This is the County Kerry, a 24 string harp starting at the C below middle C made by Jeff Gaynor. Jeff Gaynor makes some truly beautiful harps using burled or other exotic woods. The owner of Folknotes has in the past been willing to e-mail pictures of the harps he currently has in stock, and is willing to order Noteworthy harps in other sizes. I have heard from people who own these harps and are very happy with them. Some people do not prefer them because they feel they lack projection. Again, the way a harp sounds is a very personal thing. I have never heard the craftsmanship of these harps faulted. I feel these are a good entry in the $600 range. They are often seen at fairs as a walking-around harp. You can hear (sort of, under the talking) a County Kerry harp in this youtube video.
The other harps Jeff Gaynor makes are:
- 22 strings – County Clare starting at G below middle C (a walkin’ around harp)
- 24 strings – County Kerry starting at C below middle C (pictured above, a walkin’ around harp)
- 26 strings – County Cork starting at B 2 octaves below middle C
- 30 strings – County Mayo
- 36 strings – County Wexford starting at B 3 octaves below middle C
From Silvershell Musical Instruments, there are two models that are priced at $500 to $600. Again I have little experience with Silvershell and there may be some issues of consistency of sound. Remember to ask on the forums at harpcolumn.com for people’s experience with these harps.
Also check the Blevins discount pages. Blevins makes many affordable harps of high quality which become even more affordable if you are fortunate enough to find one on their discount pages. Usually these harps are new with some minor blemish. For instance, my Bouree was steeply discounted due to a stripe of dark color on the back of the soundboard, where it isn’t even visible. Besides, in my opinion, it is in the nature of wood to be variable in coloration and I don’t count this as a blemish. Blevins has several smaller models under $1000 on their main pages, which are occasionally available for even less on their discount pages.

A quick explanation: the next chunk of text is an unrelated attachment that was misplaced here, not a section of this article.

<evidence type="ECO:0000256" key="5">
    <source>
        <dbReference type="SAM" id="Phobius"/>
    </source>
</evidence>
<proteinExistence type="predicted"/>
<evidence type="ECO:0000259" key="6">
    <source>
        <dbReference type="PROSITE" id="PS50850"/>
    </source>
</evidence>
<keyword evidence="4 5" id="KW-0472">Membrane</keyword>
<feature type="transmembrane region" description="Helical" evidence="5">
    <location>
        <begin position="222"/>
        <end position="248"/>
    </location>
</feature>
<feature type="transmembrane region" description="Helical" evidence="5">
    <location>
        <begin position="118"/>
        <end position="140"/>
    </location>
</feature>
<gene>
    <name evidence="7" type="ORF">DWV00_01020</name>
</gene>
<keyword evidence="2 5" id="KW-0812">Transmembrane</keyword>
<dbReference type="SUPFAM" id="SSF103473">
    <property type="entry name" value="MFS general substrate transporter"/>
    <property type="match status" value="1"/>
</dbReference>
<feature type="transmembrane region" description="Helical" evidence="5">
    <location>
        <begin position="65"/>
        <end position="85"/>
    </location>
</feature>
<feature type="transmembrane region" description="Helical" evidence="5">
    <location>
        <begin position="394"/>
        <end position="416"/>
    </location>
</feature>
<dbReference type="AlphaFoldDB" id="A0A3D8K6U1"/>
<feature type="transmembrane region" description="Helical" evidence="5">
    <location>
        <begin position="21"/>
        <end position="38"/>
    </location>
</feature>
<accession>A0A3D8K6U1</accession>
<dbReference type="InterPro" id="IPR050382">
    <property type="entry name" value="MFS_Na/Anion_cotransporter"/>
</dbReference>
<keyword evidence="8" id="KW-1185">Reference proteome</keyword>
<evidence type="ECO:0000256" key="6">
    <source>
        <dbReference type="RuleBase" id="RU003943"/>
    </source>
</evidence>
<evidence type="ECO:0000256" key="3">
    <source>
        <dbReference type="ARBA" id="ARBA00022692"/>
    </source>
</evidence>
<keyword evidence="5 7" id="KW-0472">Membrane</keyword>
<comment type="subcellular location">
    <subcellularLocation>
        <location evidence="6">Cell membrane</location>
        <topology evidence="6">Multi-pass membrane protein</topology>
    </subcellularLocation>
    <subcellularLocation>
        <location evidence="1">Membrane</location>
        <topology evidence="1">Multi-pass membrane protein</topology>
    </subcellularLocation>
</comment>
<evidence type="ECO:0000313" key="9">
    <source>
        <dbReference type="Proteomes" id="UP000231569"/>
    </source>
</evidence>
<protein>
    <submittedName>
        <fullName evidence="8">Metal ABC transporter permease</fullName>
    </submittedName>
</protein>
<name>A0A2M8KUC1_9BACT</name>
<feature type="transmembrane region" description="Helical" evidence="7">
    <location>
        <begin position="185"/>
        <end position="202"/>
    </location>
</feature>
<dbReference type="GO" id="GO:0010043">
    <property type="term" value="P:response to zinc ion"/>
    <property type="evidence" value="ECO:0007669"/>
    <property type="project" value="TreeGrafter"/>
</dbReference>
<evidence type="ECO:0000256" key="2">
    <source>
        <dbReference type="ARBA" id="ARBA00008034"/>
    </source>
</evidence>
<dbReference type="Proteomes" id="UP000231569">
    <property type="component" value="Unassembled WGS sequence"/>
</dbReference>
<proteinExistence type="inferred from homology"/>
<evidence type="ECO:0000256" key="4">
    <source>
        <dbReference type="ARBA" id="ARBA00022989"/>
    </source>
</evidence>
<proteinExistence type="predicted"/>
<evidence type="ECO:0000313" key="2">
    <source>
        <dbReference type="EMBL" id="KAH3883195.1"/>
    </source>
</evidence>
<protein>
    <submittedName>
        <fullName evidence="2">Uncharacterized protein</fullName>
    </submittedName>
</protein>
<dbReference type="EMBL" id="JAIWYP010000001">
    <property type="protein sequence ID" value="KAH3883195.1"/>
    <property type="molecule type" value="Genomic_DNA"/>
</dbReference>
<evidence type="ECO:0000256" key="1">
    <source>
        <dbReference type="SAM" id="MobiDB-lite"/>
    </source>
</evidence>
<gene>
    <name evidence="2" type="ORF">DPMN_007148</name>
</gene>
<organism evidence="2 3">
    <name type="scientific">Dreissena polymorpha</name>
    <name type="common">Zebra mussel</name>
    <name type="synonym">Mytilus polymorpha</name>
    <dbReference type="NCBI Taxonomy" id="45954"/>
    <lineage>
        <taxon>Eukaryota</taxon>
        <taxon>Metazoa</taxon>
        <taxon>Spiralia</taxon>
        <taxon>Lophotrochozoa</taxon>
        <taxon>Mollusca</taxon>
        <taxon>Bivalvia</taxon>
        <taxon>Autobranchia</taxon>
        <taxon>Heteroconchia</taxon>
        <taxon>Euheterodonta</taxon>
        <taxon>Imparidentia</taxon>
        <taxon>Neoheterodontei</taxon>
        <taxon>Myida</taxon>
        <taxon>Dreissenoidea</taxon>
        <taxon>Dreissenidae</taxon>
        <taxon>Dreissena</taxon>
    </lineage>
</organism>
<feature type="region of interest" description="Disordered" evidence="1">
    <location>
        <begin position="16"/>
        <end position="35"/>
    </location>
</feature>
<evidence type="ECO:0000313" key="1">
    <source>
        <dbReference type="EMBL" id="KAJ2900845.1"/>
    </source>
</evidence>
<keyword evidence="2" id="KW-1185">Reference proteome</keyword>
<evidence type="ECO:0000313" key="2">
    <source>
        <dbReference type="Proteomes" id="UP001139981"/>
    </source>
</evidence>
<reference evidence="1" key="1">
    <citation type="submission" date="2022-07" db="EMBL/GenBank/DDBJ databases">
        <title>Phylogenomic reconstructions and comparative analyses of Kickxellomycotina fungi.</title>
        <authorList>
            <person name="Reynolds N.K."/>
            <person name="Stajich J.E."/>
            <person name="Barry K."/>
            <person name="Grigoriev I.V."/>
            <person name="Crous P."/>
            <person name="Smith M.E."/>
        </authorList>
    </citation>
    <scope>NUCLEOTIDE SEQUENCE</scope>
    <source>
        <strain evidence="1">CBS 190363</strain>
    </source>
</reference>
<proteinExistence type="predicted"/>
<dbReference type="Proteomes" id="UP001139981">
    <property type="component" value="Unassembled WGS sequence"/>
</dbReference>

Dusty Strings now makes an affordable 26-string harp, the Ravenna. It is priced at $695 unlevered, $845 with C and F levers, and $1095 fully levered. Compare to Blevins and Noteworthy harps in the same price ranges.
Magical Strings makes several models of harps, two of which, are priced under $600. The Tristy is priced at $460 and the Oladion at $560. Both are 24 string harps starting at C below middle C. These are unlevered but you could add levers in the future or have them added when you order the harp at about $15 per lever.
If you’re handy, MusicMakers has several kit harps available starting at under $600 for a 22 string lap harp and going up to $1750 for a 34 string floor harp. They guarantee on their web page that you will be able to finish your harp and promise to provide support to that end. I’ve heard from people who have done this successfully but I’m not handy enough to try it myself.
Moving into larger and generally more expensive harps:
Blevins really shines these days with its most affordable models being the larger, floor models. They have many larger models under $2000. Their largest harp is the 40 string Tempest currently listing at $3280.00, fully levered. When looking for a full-sized lever harp their prices are very competitive with makers such as Dusty Strings and Thormahlen.
Most of the following luthiers make harps in the $2000 to $6000 range, some a little less, some a little more. All are high quality. These are the manufacturers (in addition to Blevins and R-harp) with which I am most familiar. Some of the previously listed luthiers also make larger harps, but I don’t have personal knowledge of all of those luthiers. As always, check on the Harpcolumn.com forums before you buy for more information from people who may own these and other harps.
I’m not very familiar with any of the following luthiers but have heard from at least one satisfied owner. Again, not recommending for or against these luthiers, please check on the harpcolumns forums before making a purchase.